Since my teen years in Europe – I was born in Germany, and grew up in France and Belgium – I have been searching for answers to life’s most fundamental questions, and I am discovering that the more I grow spiritually, the more meaningful both the spiritual search and the answers are becoming.
Growing up in a secular family I thought that the Holocaust, our German bête noire which I delved into deeply as a teenager, was proof that there was no God. I was unable to comprehend this and other human atrocities at the time. Then again, this quandary was what sent me searching for answers.
Originally, I was going to be a doctor. But things changed and I studied interior design instead. I kept pursuing my spiritual search all the while working in various fields over the years. Living in different cultures and travelling quite a bit since early childhood has helped me to become a keen cultural critic.
Then, when I had my beautiful babies, my protective mothering gene switched into gear and I wanted to shield them from all the dangers of the world. This impulse led me to the world of organic food and agriculture, the Waldorf School movement, alternative healing modalities, and compassionate communication (although adopting this last one has been very difficult for me and is ongoing, while embracing the others came easily).
During this time two people pointed out the strong philosophical and spiritual inclinations in my astrological chart. I took this as a sign to embrace this aspect of myself more fully and returned to school, first for an undergraduate degree in cultural and religious studies, then for a graduate degree in liberal studies, which I specifically designed around the idea of exploring our relationship with life and writing a book from the research that would come of it.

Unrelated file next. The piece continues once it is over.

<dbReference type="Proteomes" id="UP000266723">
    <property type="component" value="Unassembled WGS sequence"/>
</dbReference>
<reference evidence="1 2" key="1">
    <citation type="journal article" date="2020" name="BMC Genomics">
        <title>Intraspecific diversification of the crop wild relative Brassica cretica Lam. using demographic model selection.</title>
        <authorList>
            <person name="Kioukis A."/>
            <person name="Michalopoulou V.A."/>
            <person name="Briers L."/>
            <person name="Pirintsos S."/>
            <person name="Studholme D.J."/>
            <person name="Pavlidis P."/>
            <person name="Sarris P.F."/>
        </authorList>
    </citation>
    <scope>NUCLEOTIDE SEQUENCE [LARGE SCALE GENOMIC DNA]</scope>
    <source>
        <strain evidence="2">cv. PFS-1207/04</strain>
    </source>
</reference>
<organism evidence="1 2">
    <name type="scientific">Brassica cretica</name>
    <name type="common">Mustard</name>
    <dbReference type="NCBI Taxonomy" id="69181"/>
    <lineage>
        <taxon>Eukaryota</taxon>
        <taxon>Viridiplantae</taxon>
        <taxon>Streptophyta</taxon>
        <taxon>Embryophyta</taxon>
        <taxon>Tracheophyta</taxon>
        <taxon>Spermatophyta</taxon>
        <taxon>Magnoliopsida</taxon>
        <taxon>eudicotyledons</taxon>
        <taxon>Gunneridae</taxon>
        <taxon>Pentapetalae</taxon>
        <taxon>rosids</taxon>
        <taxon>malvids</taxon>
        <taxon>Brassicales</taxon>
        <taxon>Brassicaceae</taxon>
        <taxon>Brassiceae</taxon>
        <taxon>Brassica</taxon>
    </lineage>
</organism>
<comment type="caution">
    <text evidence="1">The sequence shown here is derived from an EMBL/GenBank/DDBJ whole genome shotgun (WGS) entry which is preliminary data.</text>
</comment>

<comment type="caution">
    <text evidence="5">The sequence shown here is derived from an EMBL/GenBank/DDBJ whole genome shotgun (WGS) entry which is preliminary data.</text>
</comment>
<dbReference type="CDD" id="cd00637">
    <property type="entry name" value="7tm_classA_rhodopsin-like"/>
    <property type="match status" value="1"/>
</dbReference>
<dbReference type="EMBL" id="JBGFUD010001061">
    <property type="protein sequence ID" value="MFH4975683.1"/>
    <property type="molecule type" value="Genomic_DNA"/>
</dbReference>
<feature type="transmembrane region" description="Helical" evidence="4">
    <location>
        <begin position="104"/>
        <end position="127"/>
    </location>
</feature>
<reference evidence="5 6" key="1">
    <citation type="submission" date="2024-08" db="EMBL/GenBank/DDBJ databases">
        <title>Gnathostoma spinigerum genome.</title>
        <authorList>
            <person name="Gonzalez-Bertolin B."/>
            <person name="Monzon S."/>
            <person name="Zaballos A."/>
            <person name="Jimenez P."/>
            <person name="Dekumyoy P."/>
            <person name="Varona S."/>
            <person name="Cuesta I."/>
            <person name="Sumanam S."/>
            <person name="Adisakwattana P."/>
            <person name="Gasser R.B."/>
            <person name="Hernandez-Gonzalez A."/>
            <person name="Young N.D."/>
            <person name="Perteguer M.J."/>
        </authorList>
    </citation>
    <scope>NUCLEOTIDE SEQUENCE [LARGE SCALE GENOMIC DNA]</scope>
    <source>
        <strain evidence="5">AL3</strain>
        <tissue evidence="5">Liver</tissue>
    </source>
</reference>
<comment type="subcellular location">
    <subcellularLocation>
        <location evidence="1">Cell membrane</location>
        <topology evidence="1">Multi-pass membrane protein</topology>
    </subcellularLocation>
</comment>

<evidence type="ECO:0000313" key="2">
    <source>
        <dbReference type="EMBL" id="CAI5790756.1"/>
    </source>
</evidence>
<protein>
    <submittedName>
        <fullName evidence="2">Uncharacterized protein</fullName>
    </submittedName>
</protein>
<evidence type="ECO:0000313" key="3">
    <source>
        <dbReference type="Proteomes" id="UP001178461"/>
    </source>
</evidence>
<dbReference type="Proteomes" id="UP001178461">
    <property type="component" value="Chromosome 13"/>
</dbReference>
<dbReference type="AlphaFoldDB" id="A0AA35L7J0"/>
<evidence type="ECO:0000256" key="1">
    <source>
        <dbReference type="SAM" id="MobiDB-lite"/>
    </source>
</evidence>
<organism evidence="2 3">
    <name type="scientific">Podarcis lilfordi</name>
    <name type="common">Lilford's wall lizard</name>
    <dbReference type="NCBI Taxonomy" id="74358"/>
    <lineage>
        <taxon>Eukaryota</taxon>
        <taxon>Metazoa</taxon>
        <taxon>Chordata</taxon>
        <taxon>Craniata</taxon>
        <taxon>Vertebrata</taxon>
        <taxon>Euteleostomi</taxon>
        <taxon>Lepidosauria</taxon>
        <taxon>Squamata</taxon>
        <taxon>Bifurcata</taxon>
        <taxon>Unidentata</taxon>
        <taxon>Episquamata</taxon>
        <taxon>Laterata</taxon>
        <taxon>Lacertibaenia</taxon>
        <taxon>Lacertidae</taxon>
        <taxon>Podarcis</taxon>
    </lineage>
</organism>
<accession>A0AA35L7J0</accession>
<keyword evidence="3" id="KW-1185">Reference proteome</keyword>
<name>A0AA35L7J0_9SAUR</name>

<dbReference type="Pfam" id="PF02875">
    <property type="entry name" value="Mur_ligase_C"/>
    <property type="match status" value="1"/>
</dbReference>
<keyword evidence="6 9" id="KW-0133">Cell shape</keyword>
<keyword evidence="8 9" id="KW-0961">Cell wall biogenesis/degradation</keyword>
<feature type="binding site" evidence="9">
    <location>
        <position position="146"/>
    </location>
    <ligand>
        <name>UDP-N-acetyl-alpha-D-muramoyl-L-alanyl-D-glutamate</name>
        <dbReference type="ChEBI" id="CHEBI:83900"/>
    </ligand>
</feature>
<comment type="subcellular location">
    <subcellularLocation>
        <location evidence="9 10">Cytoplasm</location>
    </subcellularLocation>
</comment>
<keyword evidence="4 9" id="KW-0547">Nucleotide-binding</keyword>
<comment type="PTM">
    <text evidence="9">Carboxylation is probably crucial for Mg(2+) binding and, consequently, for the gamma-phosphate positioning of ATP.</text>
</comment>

Each one of my graduate courses has evolved into one of the chapters of Deep Living, due out this winter, chapters on healing our life and our culture, healing our relationships with nature, agriculture, food, our bodies, healing the way we communicate with one another, and speculation about why our culture is in such seeming disarray and what we can do about it. Although I will never be a physician, I love the fact that my life is coming full circle back to healing, albeit in a much broader sense.
I live in a net-zero house in the beautiful Hudson Valley with my loving family, two cats, and four bee hives. Good food and good company make me happiest, and I still love to travel as much as I did when I was younger.